Epoch J2000 Equinox J2000
|Right ascension||06h 55m 18.66757s|
|Declination||+25° 22′ 32.5153 ″|
|Apparent magnitude (V)||5.73|
|Spectral type||G0 V|
|U−B color index||+0.01|
|B−V color index||0.599|
|Radial velocity (Rv)||-11.3 km/s|
|Proper motion (μ)||RA: -35.91 mas/yr
Dec.: +25.65 mas/yr
|Parallax (π)||58.00 ± 0.40 mas|
|Distance||56.2 ± 0.4 ly
(17.2 ± 0.1 pc)
|Surface gravity (log g)||4.29 cgs|
|Metallicity [Fe/H]||-0.25 dex|
|Rotational velocity (v sin i)||1.89 km/s|
37 Geminorum is a star located at the northwest part of the northern zodiac constellation of Gemini. Its distance from the Sun is about 56.2 light years. It is a solitary, G-type main sequence star with a stellar classification of G0 V. No extrasolar planets have yet been discovered around it.
37 Geminorum has many physical properties in common with the Sun and is one of the nearest solar analogs. Due to this fact some scientists believe that the prospects for life in its vicinity are good. In September 2003, 37 Geminorum was identified by astrobiologist Margaret Turnbull from the University of Arizona in Tucson as one of the most promising nearby candidates for hosting life, based on her analysis of the HabCat list of stars.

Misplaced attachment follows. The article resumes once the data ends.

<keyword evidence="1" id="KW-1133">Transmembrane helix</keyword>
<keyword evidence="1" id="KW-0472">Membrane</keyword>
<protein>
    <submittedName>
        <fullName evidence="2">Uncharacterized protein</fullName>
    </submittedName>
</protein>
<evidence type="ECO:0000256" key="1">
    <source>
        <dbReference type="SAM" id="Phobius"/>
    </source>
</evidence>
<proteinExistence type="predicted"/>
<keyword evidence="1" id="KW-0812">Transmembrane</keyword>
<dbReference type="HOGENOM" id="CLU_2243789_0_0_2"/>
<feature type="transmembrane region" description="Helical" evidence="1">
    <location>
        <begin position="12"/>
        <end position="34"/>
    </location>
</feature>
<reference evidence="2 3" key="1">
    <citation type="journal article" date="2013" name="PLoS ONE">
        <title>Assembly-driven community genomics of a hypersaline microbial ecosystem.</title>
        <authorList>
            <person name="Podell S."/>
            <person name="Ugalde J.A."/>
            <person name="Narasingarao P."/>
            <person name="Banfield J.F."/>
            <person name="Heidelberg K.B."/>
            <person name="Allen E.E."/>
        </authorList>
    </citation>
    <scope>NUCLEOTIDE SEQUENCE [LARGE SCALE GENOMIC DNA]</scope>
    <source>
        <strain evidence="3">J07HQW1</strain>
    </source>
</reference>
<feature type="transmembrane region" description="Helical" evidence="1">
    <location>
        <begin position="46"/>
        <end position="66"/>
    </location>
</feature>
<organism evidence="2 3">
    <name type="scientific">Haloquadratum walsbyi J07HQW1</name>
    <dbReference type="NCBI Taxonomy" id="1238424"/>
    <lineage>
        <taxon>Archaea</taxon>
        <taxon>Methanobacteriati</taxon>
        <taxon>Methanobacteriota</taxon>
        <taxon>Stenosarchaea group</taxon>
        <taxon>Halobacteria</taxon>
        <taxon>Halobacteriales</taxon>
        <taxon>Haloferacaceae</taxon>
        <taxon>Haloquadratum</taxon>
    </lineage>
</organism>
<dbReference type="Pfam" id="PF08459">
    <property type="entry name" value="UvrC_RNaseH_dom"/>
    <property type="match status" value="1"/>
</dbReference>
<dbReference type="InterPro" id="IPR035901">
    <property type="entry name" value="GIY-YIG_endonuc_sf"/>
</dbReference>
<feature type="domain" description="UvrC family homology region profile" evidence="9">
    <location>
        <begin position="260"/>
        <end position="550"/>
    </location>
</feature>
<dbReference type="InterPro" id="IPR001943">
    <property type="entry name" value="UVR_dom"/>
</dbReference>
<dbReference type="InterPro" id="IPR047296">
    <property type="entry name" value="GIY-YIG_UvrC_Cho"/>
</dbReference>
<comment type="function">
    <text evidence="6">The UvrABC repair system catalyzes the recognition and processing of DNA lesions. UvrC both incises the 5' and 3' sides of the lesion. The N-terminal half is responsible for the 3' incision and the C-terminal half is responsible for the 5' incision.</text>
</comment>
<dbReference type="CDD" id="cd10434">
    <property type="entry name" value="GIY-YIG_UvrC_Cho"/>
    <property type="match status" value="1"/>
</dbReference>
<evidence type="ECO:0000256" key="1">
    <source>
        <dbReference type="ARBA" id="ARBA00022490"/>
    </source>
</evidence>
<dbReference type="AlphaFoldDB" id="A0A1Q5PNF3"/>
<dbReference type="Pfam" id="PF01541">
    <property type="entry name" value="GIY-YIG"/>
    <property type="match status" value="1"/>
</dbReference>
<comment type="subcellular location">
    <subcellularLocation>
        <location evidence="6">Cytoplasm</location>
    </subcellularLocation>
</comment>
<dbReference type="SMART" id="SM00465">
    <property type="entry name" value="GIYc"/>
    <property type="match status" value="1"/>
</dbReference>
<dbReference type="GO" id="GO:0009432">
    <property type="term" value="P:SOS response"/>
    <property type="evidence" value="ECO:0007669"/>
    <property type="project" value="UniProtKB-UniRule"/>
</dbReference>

There was a METI message sent to 37 Geminorum. It was transmitted from Eurasia's largest radar, 70-meter Yevpatoria Planetary Radar. The message was named the Teen Age Message, it was sent on September 3, 2001, and it will arrive at 37 Geminorum in December 2057.
This chart compares the sun to 37 Geminorum.
|37 Geminorum ||06h 55m 18.66s||+25° 22′ 32.51″||56.2||G0 V||5,874||+0.023||5.49|
To date no solar twin with an exact match as that of the Sun has been found, however, there are some stars that come very close to being identical to that of the Sun, and are such considered solar twins by the majority of the public. An exact solar twin would be a G2V star with a 5,778K temperature, be 4.6 billion years old, with the correct metallicity and a 0.1% solar luminosity variation. Stars with an age of 4.6 billion years are at the most stable state. Proper metallicity and size are also very important to low luminosity variation.
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- Most of Earth’s twins aren’t identical, or even close!, by Ethan on June 5, 2013